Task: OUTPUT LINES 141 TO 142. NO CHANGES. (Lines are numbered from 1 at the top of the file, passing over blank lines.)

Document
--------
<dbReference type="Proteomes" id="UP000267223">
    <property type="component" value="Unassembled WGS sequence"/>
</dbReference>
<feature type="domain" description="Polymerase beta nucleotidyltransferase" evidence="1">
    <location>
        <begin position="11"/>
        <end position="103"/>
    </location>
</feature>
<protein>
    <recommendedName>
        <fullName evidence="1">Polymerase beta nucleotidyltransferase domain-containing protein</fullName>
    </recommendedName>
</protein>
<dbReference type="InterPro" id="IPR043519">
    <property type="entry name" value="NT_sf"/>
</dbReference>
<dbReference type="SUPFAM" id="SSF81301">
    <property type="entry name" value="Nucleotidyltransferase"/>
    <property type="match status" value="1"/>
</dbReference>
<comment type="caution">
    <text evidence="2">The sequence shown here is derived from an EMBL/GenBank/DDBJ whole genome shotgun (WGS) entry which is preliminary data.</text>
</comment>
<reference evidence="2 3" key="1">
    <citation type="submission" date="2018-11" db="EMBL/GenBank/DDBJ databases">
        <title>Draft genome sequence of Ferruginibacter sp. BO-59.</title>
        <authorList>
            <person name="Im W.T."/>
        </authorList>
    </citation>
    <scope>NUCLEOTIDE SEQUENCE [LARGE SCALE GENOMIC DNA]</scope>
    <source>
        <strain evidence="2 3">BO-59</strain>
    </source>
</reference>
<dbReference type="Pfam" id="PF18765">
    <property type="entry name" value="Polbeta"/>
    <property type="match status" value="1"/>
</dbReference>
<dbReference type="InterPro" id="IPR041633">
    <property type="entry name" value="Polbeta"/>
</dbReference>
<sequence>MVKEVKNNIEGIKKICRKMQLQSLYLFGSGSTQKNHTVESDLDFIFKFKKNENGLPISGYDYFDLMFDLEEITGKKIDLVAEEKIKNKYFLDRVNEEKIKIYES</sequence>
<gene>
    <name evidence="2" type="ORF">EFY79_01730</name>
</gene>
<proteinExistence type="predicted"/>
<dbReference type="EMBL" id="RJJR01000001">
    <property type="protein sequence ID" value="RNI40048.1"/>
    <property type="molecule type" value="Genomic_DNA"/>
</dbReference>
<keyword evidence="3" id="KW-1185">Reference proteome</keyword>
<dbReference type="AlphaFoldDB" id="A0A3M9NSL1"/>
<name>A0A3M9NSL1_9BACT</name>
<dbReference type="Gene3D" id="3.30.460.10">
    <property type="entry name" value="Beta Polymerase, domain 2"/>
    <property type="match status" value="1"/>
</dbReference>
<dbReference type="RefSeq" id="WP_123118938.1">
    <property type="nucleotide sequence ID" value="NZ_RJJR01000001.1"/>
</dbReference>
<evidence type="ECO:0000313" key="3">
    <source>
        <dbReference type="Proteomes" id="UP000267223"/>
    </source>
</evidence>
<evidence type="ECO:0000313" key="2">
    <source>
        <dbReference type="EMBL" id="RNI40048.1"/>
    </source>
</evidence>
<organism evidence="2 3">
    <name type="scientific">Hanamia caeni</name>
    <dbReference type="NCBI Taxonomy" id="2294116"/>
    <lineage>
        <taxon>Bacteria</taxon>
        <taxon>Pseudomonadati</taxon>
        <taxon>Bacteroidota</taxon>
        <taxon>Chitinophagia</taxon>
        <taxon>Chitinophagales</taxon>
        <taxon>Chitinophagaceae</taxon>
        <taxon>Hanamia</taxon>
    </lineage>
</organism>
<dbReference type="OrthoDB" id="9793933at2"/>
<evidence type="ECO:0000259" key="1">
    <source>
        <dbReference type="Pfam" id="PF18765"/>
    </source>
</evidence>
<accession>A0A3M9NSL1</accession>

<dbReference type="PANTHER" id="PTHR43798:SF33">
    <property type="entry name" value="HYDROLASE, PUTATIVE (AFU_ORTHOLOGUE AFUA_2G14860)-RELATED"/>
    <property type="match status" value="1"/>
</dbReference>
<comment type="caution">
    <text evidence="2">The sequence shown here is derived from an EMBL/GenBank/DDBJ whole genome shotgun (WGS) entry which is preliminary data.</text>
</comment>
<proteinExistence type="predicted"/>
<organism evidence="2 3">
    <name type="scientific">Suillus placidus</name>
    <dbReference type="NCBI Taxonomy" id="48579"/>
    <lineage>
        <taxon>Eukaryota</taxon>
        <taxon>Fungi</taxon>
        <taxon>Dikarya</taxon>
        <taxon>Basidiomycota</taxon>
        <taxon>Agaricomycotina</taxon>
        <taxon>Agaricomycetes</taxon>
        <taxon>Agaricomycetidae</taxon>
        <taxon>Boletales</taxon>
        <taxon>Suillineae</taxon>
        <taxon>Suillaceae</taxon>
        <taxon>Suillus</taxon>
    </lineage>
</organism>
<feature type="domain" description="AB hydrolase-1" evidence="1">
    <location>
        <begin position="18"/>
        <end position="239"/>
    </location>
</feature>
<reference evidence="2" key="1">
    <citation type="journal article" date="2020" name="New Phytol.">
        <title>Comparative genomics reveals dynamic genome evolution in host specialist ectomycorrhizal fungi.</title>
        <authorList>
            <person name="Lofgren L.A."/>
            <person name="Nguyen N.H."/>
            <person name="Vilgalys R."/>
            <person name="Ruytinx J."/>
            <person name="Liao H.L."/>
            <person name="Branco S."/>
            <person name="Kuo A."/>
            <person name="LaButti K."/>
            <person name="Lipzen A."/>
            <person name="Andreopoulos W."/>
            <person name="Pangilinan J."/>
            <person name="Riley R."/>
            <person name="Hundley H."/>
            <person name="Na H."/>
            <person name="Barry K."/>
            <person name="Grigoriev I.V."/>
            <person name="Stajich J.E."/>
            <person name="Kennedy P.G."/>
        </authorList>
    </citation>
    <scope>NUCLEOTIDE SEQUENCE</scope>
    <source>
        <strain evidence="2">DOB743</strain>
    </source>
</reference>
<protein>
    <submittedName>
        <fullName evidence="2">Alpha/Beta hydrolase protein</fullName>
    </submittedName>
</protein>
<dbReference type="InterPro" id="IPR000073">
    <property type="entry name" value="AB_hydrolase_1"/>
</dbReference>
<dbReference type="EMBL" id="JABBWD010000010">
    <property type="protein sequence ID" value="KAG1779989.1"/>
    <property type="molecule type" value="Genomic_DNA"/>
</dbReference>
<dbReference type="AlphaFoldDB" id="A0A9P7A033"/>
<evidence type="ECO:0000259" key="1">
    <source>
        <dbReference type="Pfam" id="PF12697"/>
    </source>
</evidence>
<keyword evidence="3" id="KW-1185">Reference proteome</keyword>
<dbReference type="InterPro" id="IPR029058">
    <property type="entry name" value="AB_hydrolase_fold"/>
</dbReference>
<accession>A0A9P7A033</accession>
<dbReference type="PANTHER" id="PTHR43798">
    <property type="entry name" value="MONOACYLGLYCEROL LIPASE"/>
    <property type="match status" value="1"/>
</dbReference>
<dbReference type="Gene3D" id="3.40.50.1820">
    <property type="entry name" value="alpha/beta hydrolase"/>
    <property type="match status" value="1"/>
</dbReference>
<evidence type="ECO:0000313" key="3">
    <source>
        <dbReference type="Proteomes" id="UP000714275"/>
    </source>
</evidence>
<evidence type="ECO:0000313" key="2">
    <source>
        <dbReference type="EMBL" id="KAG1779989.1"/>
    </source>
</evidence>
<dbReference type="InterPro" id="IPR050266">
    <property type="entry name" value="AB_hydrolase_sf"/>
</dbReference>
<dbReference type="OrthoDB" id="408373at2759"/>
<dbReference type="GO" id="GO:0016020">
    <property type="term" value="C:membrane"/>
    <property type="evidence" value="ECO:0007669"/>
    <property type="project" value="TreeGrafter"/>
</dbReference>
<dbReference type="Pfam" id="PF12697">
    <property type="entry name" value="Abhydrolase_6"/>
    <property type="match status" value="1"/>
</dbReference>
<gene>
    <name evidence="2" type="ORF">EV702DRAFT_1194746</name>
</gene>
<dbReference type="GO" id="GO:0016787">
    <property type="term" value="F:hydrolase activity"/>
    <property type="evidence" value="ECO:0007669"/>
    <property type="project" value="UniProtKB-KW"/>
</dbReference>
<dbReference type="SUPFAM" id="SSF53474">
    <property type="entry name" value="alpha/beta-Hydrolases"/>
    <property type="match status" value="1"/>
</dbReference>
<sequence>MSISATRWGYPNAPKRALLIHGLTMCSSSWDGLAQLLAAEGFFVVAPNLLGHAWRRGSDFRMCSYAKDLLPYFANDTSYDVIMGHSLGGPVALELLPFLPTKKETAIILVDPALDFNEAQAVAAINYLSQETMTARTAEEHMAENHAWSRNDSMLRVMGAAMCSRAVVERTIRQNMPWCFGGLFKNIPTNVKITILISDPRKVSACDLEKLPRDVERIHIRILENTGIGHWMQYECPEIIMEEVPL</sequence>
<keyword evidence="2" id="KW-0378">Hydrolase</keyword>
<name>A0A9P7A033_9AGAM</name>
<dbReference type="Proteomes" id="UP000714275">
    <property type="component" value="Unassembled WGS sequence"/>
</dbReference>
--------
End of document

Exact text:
            <person name="Na H."/>
            <person name="Barry K."/>